lustrous anthracite, the directors of the railroad held only annual
meetings. Drinker and Henry had each expended nearly their entire
resources to fructify a project whose magnitude found no place
or conception in the public mind; this being done in vain, postponed
further sacrifices and efforts to stretch the iron fiber from
river to river, until greater wants from the sea-board came up
to the coal heaps, and established mutual confidence instead of
The simple acquisition of Slocum Hollow, in 1840, by a New
Jersey company, had but little interest outside of parties concerned
in the purchase. Who were taxed for the rough pasture-land cleared
on Roaring Brook, none cared to inquire. Its purchase, however,
originally suggested by Mr. Henry with especial reference to the
furtherance of Drinker's road, favored that result sooner than
was anticipated. With the concentration and expansion of capital
here at this time, a business was generated which called for a
better communication with the seaboard than the ox-team or the
sluggish waters of a canal frozen up at least six months of every
Col. Scranton, in the simplicity of whose character the whole
country acquiesced and felt proud, representing the interests
of the iron-makers in Scranton, yet willing to give power to a
measure full of public good, conceived the project, in 1847, of
opening communication from the ironworks northward to the lakes
by a locomotive instead of a gravity road run by plane, stationary
engine, and level, as Drinker's, Meredith's, and the Leggett charters
all contemplated. The charter of the last-named road, kept alive
by the influence of Dr. Andrew Bedford, Thomas Smith, Nathaniel
Cottrill, and other spirited gentlemen, was purchased by the "Scranton
Company" in 1849, by the suggestion of Colonel Scranton.
A survey was made the same year; the road was commenced in 1850.
For the purpose of giving favor and strength to a project unable
to make its way to a practical solution without capital from abroad,
a road was chartered in April, 1849, to run from the Delaware
Water Gap to some point on the Lackawanna near Cobb's Gap, called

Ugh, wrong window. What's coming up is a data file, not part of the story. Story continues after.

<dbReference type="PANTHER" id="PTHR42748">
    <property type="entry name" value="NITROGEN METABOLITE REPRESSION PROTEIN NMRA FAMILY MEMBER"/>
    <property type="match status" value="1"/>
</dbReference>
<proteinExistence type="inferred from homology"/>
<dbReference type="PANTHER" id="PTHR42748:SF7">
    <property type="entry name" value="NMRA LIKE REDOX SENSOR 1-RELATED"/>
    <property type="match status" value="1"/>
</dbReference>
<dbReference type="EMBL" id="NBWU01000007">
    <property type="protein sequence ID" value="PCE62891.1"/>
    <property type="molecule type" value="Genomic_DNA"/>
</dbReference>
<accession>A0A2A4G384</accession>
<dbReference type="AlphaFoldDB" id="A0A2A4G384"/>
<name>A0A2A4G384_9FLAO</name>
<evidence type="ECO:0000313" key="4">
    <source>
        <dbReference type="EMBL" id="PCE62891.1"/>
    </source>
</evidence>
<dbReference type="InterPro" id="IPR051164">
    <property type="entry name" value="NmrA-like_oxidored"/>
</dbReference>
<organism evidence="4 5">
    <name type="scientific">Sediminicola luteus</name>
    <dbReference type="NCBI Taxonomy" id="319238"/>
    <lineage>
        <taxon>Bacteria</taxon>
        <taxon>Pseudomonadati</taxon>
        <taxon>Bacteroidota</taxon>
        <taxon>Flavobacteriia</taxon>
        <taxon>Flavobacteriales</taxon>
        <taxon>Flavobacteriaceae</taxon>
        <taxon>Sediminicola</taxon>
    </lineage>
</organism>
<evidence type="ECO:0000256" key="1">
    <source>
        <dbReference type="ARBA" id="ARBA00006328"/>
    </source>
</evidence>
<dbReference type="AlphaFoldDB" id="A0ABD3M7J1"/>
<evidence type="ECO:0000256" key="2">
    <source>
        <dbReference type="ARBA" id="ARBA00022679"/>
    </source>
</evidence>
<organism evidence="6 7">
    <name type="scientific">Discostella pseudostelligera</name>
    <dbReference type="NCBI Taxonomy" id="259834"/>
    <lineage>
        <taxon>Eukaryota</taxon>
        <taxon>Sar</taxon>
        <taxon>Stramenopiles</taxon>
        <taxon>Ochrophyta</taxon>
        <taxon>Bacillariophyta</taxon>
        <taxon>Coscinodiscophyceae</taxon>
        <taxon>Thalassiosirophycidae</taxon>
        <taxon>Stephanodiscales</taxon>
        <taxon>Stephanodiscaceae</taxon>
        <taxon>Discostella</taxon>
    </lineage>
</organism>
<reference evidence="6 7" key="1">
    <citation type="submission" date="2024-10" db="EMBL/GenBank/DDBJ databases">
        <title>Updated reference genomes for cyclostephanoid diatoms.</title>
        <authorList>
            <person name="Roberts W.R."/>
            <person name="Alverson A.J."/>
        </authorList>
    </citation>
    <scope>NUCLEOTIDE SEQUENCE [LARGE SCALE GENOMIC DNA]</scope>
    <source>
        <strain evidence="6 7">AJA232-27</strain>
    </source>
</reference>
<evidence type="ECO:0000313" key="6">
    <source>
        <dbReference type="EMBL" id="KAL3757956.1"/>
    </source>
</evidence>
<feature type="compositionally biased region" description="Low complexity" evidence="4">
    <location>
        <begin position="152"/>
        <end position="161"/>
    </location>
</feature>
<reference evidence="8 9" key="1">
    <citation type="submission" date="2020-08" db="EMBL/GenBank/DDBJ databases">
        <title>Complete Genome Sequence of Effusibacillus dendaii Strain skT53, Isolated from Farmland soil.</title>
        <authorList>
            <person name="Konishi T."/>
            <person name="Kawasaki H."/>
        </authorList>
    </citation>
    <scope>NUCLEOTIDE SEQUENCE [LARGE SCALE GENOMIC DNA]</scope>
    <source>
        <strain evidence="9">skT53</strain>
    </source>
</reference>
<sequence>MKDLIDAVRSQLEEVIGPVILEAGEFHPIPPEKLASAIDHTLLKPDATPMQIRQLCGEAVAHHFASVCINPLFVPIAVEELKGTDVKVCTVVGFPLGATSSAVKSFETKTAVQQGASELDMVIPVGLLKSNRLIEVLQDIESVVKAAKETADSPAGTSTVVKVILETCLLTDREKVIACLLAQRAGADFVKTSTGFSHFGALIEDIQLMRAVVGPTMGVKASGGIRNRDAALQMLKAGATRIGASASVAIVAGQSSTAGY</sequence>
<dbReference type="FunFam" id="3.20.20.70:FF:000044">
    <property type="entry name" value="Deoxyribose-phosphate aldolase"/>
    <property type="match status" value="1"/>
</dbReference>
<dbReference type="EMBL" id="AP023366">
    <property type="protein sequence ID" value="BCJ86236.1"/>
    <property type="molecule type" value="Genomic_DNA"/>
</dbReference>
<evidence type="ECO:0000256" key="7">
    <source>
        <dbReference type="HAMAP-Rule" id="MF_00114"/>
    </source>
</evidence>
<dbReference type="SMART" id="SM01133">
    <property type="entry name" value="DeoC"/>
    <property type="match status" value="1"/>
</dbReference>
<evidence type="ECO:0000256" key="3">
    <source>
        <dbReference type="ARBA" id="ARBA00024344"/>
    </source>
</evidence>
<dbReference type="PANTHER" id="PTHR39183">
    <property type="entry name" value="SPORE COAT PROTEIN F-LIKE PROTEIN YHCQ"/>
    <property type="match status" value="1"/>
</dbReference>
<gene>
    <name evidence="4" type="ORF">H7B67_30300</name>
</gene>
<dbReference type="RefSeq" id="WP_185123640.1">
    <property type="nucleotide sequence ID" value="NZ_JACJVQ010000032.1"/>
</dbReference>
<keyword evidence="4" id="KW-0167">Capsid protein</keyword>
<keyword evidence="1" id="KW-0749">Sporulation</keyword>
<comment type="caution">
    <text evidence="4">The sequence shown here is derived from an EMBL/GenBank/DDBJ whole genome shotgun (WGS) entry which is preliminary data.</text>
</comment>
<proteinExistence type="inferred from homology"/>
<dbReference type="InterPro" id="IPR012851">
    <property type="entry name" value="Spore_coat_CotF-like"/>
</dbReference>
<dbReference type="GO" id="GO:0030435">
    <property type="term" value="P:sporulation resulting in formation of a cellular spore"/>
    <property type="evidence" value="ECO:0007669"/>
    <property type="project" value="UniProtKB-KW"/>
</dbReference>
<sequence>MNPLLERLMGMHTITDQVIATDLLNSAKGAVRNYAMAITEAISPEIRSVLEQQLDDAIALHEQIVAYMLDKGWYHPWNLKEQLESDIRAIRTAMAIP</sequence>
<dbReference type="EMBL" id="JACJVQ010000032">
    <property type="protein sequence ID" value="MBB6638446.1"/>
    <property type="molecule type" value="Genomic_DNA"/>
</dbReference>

"The Delaware and Cobb's Gap Railroad Company." The
commissioners, Moses W. Coolbaugh, S. W. Schoomaker, Thos. Grattan,
H. M. Lebar, A. Overfield, I. Place, Benj. Y. Rush, Alpheus Hollister,
Samuel Taylor, F. Starburd, Jas. H. Stroud, R. Bingham, and W.
Nyce, held their first meeting at Stroudsburg, December 26, 1850,
choosing Col. Geo. W. Scranton president.
The northern division of "The Lackawanna and Western Railroad
Company," carried by genius and engineering skill for sixty
miles over the rough uplands distinguishing the country it traverses
from Scranton to Great Bend, was opened for business in October,
1851, thus enabling the inhabitants of the valley to reach New
York by a single day's ride instead of two, as before.
Travel and traffic, hitherto finding
its way from the basins of Wyoming and the Lackawanna to Middletown
or Narrowsburg by stage, and thence along the unfinished Erie,
now diverged westward, via Great Bend, sixty miles away,
before apparently beginning a journey eastward to New York. This
unphilosophical and wasteful manner of groping among the hills
in the wrong direction before starting for New York, directed
the intelligence of the mass toward the purpose of Col. Scranton,
of planing a continuous roadway direct to New York, via
the celebrated Delaware Water Gap.
The original charter of Drinker's railroad was purchased of
him in 1853, by the railroad company, for $1,000. Immediately
after this, a joint application was made by the "Delaware
and Cobb's Gap Railroad Company," and the "Lackawanna
and Western Railroad Company," for an act of the Legislature
for their consolidation, which was granted March 11, 1853, and
the union consummated under the present, name of "The Delaware,
Lackawanna, and Western Railroad Company."
Of this consolidated road, the late George W. Scranton was
unanimously elected President: how well he filled this position
until compelled to exchange it for the invalid's shelf, let the
movement of the iron pathway across a valley which would be comparatively
idle to-day without itlet the mutually satisfactory adjustment